Reader Identification of Gas Engine Magazine Photos
An identification of Gas Engine Magazine photos by a number of our magazine readers.
A few comments from readers on the identification of Gas Engine Magazine photos. Regarding the pictures sent in by Robert Eshelman, it is beyond
a doubt a Gilson engine. The framework on the engine was used to
support a jack-shaft, which was used with various size pulleys to
give different speeds. This engine was advertised in the early
teens. From the dimension, it sounds like a 2 hp engine. They also
made a 4 hp size. We got this information from advertisements in
the Gas Review magazines. Mr. Ed Little of Campbellford, Ontario
has or had such an engine two years ago. — Richard Wood, Livonia, New York.
On Page 34 in March-April magazine — the car you show in this
picture is a Model A Saxon car manufactured by the Saxon Motor
Company of Detroit, Michigan and was on the market in 1917 and
1918. It is a two speed forward, high and low and reverse. The
transmission is mounted on the rear axle housing. The motor is a
Continental Motor. It had a very good motor. At that time it had a
lot of good features that later were used by other car
manufacturers after the Saxon Motor Co. discontinued the
production. The car in the picture is identical to one I had which
I drove for many thousand miles.– Orlando Iverson, Ada,
In the Mar-Apr. GEM I saw a picture of a car that a Mr. Jacobson
has sent in asking what kind of a car it was — well, it’s a
Saxon “runabout” and new in 1915 or near there. Its 4
cylinder motor was hand cranked and a magneto for spark. The tank
on the running board was called “Presto Lite” gas for the
headlights. — Argyle Ballard, Willseyville, New York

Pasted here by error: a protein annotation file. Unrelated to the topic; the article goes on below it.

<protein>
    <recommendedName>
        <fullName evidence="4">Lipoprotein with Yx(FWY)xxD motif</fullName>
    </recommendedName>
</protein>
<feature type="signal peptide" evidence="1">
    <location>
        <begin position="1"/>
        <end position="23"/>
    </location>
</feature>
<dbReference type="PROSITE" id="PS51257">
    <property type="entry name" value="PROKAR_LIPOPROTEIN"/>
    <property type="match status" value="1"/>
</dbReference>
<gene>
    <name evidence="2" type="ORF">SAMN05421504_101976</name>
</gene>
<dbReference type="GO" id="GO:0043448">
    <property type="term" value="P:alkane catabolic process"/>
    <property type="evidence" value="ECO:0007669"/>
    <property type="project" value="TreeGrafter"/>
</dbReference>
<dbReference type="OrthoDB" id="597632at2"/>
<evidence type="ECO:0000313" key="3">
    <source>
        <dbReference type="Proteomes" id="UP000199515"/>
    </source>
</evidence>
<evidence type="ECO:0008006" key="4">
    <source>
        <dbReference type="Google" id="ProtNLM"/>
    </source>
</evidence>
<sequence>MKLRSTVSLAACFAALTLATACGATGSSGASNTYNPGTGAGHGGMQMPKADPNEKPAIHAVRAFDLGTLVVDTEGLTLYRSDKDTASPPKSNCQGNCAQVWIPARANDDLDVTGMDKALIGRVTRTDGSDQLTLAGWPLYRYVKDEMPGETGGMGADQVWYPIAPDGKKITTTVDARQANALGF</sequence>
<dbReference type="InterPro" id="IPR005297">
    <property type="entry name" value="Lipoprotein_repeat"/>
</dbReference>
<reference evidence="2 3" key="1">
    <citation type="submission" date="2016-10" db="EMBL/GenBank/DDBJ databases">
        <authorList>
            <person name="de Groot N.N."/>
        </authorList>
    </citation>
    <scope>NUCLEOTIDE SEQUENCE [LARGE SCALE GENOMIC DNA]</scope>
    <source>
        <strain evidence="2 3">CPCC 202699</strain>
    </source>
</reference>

The name of the car on Page 34, March/April issue of GEM is a
Saxon, possibly a 1913 or 1914 model. Saxon Roadster which has a
two unit starting and lighting system and twenty other
improvements, price s 4 9 5 . F.O.B. Detroit, Saxon Motor Car
Corporation Detroit, Michigan. This information was taken from
Floyd Clymer’s Scrapbook of Those Wonderful Old Automobiles. I
can’t find any more information about this car. — Edwin Toler,
Gerald Jacobson’s car photo on Page 34 of March/April GEM
appears to be a Saxon roadster, probably built in 1914 or
1915. — Lome Hillier, Hensel, North Dakota.
On page 33 in the March-April GEM, Carl I. Estler wants the name
of the engine. The engine was manufactured by the American Cream
Separator Company and was a built-in power on cream separator. It
is an old engine, I would say a 1912 or 1914 model. I have one like
it, but it is an older model then the one in your picture. I have
used it for many years on a six volt generator to charge storage
batteries. It was unit direct drive from crank-shaft to generator
shaft. — Orlando Iverson, Ada, Minnesota.
I am looking at the picture of the old car, the identification
of which seems in doubt. This picture appears on page 34 of
March-April GEM. Your car looks like it could be a “Saxon.” It
was a small car. I have seen only a very few of them. The “Dort” was made about the same time. Perhaps there was no
generator or battery as I see the acetylene lights. — Lawrence H.
Scott, Ithaca, New York.
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